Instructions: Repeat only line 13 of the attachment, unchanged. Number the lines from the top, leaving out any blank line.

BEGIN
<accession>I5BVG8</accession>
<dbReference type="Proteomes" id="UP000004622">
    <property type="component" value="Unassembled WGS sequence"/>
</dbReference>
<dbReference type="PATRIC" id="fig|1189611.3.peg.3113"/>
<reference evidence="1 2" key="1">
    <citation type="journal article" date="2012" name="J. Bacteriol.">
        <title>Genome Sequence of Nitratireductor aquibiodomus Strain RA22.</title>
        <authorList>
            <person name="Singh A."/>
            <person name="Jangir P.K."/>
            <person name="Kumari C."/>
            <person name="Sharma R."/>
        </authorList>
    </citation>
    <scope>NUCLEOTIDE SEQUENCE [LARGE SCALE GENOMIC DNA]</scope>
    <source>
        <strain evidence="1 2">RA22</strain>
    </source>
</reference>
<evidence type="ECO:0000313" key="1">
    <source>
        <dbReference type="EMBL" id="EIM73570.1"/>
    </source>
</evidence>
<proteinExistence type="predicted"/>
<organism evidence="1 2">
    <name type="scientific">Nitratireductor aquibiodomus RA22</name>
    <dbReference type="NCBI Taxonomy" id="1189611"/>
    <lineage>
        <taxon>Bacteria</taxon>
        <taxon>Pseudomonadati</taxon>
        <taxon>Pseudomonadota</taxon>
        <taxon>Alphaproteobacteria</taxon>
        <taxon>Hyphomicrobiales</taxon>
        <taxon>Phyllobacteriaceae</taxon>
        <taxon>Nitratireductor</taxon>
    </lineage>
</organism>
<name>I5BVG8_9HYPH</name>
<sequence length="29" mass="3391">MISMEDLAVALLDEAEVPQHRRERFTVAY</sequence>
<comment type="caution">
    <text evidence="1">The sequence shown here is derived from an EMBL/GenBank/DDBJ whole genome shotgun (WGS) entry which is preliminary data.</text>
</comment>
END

            <person name="Sharma R."/>